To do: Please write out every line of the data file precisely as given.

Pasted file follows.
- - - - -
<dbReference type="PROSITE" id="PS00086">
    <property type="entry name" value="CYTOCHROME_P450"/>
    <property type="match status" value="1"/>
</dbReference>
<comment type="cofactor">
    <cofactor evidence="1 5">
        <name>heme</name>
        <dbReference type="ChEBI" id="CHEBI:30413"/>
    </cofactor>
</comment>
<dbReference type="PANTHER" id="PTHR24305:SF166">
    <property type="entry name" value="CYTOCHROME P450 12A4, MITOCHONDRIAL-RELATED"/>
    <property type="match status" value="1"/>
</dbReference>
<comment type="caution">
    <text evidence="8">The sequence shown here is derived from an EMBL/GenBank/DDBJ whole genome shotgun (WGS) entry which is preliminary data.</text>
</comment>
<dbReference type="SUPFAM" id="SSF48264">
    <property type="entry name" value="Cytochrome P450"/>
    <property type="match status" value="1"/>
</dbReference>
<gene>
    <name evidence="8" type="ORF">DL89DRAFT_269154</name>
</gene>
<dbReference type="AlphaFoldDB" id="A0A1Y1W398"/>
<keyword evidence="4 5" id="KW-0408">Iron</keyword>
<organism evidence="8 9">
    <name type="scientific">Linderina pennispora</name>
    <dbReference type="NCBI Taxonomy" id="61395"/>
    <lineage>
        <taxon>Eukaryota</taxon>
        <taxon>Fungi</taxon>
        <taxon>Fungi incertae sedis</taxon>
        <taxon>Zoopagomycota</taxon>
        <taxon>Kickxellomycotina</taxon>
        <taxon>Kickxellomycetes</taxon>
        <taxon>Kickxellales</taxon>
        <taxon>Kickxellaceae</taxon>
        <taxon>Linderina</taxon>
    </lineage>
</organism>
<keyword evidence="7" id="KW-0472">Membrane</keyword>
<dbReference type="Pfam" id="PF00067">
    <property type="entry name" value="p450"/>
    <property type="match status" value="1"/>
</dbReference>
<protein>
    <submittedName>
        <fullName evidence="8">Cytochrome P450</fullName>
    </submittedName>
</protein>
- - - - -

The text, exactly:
<dbReference type="PROSITE" id="PS00086">
    <property type="entry name" value="CYTOCHROME_P450"/>
    <property type="match status" value="1"/>
</dbReference>
<comment type="cofactor">
    <cofactor evidence="1 5">
        <name>heme</name>
        <dbReference type="ChEBI" id="CHEBI:30413"/>
    </cofactor>
</comment>
<dbReference type="PANTHER" id="PTHR24305:SF166">
    <property type="entry name" value="CYTOCHROME P450 12A4, MITOCHONDRIAL-RELATED"/>
    <property type="match status" value="1"/>
</dbReference>
<comment type="caution">
    <text evidence="8">The sequence shown here is derived from an EMBL/GenBank/DDBJ whole genome shotgun (WGS) entry which is preliminary data.</text>
</comment>
<dbReference type="SUPFAM" id="SSF48264">
    <property type="entry name" value="Cytochrome P450"/>
    <property type="match status" value="1"/>
</dbReference>
<gene>
    <name evidence="8" type="ORF">DL89DRAFT_269154</name>
</gene>
<dbReference type="AlphaFoldDB" id="A0A1Y1W398"/>
<keyword evidence="4 5" id="KW-0408">Iron</keyword>
<organism evidence="8 9">
    <name type="scientific">Linderina pennispora</name>
    <dbReference type="NCBI Taxonomy" id="61395"/>
    <lineage>
        <taxon>Eukaryota</taxon>
        <taxon>Fungi</taxon>
        <taxon>Fungi incertae sedis</taxon>
        <taxon>Zoopagomycota</taxon>
        <taxon>Kickxellomycotina</taxon>
        <taxon>Kickxellomycetes</taxon>
        <taxon>Kickxellales</taxon>
        <taxon>Kickxellaceae</taxon>
        <taxon>Linderina</taxon>
    </lineage>
</organism>
<keyword evidence="7" id="KW-0472">Membrane</keyword>
<dbReference type="Pfam" id="PF00067">
    <property type="entry name" value="p450"/>
    <property type="match status" value="1"/>
</dbReference>
<protein>
    <submittedName>
        <fullName evidence="8">Cytochrome P450</fullName>
    </submittedName>
</protein>